CIO Spotlight: Evolution in sight
Information Age speaks to the former CIO of Hilton Worldwide about how he is bringing together the world’s IT elite
Short of time?
Rob Webb is part of a growing breed of CIOs who have made the step-up to the CEO mantle.
The transformation of the CIO over the last decade has seen it become a vital and strategic ingredient in the success of an organisation.
The end-to-end visibility afforded to the position provides invaluable insight into how a business is run, while technology’s function as driver and enabler of everything the company does puts the CIO in a strong position when the top job does arise.
Webb, who leads the Technology Business Management (TBM) Council, studied computer science and economics before starting his career in technology as a consultant.
It wasn’t long before he moved into end-user IT, making a name for himself doing application development at General Electric. During eight years at the conglomerate, Webb filled the CIO position for three large divisions: its global power systems business, global consumer finance business, and commercial finance business.
Upon leaving GE, Webb was snapped up as CIO of global credit reporting firm Equifax, providing him some early insight into the world of big data analytics, before taking the same post but on a much larger scale at Hilton Worldwide.
Leading IT and innovation for 10 brands and over 3,700 properties spanning 85 countries took Webb’s influence to a whole new level. Brought in to transform technology across the group, he held responsibilities across all corners of one of the world’s largest hospitality companies.
It was during his time at Hilton when Webb became one of six founding members of the TBM Council, a nonprofit organisation of CIOs formed to benefit from sharing best practices and experiences in the field.
May 2012 saw Webb hang up his CIO gloves to focus on the Council, and in August 2013 he took the CEO job – by which time it had grown to 800 members. It now stands at 1,000 members, which include the IT heads of Facebook, Cisco, Goldman Sachs, Time Warner and Coca-Cola.
“We really saw this need to share the best practices around running the business of information technology,” Webb says. “The Council has had 11 physical meetings, and we also meet quarterly via Cisco telepresence.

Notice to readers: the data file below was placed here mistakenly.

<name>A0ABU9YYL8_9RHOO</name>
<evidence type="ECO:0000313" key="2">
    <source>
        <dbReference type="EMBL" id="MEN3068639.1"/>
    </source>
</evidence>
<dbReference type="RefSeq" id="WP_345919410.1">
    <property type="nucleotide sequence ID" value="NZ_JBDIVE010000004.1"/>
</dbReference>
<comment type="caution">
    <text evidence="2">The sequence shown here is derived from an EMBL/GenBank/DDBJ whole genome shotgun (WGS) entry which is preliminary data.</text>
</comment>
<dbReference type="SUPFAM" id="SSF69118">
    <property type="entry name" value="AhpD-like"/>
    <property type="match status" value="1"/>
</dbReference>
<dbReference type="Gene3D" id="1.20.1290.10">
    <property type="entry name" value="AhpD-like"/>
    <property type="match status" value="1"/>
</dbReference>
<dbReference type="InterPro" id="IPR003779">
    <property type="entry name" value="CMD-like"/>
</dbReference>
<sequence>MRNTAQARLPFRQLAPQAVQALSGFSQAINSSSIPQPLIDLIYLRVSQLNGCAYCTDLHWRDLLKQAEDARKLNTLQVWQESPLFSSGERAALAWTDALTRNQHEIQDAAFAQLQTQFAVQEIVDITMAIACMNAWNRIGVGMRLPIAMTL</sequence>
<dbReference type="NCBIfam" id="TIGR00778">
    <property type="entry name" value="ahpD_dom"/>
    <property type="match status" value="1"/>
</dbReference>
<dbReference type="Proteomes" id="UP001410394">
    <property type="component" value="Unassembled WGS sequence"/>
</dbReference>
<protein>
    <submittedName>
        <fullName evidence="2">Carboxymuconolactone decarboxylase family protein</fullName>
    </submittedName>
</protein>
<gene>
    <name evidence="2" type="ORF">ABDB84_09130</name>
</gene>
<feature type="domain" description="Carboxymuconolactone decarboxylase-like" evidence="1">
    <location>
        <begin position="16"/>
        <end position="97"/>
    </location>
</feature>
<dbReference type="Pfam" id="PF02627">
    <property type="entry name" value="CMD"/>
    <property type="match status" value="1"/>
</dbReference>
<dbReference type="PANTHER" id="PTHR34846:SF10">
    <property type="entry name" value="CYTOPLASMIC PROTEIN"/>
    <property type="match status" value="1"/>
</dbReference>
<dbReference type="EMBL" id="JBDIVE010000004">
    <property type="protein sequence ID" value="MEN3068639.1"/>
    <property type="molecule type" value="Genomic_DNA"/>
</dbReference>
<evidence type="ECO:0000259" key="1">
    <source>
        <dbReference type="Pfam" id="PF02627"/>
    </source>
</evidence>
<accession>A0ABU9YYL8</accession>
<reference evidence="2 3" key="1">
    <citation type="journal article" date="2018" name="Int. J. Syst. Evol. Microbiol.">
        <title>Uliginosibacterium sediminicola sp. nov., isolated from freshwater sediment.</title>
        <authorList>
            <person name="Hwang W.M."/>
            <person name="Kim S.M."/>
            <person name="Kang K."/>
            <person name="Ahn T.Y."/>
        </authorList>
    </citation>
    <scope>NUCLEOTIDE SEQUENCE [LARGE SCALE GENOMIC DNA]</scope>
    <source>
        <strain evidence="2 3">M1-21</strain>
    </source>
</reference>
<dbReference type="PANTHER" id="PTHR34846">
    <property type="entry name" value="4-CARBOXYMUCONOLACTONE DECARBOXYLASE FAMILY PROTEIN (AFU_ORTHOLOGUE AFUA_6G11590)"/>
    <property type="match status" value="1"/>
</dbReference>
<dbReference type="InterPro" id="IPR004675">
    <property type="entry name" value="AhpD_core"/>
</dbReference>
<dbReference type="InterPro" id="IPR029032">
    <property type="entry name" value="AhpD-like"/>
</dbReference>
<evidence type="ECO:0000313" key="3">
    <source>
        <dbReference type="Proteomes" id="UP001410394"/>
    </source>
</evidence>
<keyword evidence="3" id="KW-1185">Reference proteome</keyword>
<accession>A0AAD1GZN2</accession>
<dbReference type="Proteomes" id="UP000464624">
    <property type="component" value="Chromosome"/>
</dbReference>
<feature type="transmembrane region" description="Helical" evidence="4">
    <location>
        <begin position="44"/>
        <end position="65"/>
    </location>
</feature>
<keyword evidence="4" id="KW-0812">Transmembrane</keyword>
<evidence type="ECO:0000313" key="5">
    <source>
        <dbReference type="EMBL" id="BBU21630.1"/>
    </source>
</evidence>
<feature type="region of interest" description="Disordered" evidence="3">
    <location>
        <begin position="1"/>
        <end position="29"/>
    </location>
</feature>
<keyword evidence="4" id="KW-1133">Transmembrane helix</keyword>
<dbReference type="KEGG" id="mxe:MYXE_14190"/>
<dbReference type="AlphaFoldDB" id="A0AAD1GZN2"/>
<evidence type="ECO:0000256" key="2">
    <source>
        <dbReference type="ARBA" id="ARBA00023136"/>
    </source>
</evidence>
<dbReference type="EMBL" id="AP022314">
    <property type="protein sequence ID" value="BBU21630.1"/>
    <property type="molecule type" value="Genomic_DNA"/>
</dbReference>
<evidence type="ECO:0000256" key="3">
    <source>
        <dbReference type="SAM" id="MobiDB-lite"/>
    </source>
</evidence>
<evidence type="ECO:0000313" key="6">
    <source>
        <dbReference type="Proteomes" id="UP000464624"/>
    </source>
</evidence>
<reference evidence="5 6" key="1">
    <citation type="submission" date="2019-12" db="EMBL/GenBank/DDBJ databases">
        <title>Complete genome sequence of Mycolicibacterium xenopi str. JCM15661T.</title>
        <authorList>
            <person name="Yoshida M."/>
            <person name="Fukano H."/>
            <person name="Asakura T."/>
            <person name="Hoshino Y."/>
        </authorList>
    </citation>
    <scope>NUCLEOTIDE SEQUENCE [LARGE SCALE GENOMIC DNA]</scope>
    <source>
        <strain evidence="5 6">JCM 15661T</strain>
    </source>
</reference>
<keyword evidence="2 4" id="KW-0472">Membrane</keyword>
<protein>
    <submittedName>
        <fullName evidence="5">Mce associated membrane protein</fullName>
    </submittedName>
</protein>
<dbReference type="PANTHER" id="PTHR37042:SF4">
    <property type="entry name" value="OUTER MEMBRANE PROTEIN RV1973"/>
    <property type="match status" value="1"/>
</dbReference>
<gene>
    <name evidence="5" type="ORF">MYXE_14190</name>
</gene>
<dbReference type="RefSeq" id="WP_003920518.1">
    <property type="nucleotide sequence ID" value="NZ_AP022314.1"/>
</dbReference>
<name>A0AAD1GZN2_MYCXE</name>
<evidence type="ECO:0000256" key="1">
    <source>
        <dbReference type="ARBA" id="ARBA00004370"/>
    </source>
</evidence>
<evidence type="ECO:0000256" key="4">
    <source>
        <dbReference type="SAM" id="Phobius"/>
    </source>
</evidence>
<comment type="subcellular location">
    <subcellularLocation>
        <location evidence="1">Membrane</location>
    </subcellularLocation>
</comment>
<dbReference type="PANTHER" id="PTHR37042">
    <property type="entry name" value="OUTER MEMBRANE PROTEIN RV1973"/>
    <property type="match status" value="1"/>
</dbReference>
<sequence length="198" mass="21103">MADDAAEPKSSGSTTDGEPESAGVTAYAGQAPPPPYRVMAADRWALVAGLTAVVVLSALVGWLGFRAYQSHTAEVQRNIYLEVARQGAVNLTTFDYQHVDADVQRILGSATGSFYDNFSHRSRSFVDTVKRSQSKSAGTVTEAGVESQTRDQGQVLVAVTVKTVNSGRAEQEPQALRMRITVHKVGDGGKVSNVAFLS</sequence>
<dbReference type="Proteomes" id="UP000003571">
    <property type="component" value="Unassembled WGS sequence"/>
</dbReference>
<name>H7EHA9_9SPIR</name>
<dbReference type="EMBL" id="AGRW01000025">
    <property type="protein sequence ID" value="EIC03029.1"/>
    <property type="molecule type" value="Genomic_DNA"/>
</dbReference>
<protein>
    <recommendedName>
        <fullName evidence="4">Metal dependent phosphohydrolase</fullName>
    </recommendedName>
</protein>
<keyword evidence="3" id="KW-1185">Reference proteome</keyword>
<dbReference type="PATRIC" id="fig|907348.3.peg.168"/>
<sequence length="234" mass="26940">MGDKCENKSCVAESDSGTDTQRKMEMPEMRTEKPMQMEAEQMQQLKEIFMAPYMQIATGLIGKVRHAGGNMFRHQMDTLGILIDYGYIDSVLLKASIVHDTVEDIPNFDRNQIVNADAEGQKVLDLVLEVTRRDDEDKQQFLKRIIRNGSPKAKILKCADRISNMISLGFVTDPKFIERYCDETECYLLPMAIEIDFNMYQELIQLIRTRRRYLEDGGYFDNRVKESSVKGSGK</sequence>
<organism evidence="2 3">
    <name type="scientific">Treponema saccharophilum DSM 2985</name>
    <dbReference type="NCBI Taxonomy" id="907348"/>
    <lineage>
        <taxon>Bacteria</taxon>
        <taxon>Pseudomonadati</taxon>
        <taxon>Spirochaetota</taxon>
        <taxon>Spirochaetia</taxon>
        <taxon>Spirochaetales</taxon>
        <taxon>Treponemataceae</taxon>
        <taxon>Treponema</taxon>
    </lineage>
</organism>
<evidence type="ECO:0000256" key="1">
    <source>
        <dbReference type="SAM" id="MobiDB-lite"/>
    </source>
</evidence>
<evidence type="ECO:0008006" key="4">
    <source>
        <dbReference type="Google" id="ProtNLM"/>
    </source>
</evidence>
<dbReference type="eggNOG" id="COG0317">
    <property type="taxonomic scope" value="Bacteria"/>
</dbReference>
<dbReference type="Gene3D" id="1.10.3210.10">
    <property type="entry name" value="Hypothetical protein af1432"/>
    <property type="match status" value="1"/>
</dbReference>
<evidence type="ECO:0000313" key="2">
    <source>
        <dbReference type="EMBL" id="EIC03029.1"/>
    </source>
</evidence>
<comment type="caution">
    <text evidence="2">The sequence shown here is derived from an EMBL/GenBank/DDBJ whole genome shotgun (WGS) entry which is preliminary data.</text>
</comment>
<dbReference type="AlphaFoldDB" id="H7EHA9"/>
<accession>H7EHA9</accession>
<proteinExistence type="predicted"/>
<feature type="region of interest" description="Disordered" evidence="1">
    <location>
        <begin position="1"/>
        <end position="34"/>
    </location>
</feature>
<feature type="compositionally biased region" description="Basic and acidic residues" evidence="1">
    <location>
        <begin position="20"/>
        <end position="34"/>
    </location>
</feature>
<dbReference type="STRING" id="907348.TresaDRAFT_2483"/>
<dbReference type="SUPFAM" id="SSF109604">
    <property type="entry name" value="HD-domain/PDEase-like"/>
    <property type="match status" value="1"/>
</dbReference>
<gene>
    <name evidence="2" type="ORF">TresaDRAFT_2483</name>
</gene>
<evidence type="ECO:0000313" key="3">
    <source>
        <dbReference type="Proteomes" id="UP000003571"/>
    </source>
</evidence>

“We’ve also added to those virtual meetings both city-specific summits where we gather CIOs from a specific city together to discuss the challenges and opportunities that they face, and industry verticals to bring together CIOs to share best practices unique to their industries.”
In November, the Council held’s its first TBM Conference in Seattle, which attracted over 400 CIOs and their direct reports, while December saw 70 turn up for a summit in London.
“It is incredibly beneficial to CIOs and provides the opportunity to give back and help others on their journeys,” Webb says. “Things are changing so quickly that there’s a lot that we can learn from each other in the community.
“My fundamental belief is that a collective intelligence is way greater than any one individual in the group, so why wouldn’t you benefit from everybody who’s participating and sharing?”
>See also: CIO Q&A – Susan Cooklin, Network Rail
Evolution of the CIO
In his 15 years as a CIO, Webb says he saw the role fundamentally change.
What was traditionally seen as order taker and service provider evolved to “trusted business partner” on equal footing with other C-Levels, but he sees that changing even more.
“Increasingly, the CIO is moving from this trusted business partner to a true business innovator because they’re building out the next set of products and services, and those are delivered by software,” he says.
“It used to be: CIO, I want you to do this. Then it was: CIO, I need your trusted guidance on this. Now it’s: CIO, surprise and delight me.”
So what is the biggest issue discussed among the CIOs within the Council? All of its events thus far have been closed-door functions, without a journalist or salesman in sight.
But Webb reveals the biggest talking points have been about CIOs changing the conversation within the boardroom to further evolve their role.
To do that, he advises alignment and an integrated view or how IT is enabling and driving the business forward.
“In order to do that well, the standard definition for how you think about IT services needs to be well defined and communicated,” he says.
Whilst the Council will undoubtedly continue to grow, Webb and his team are unlikely to be too disgruntled if a few unsubscribe to take a CEO post. The chances of that happening are getting greater every day.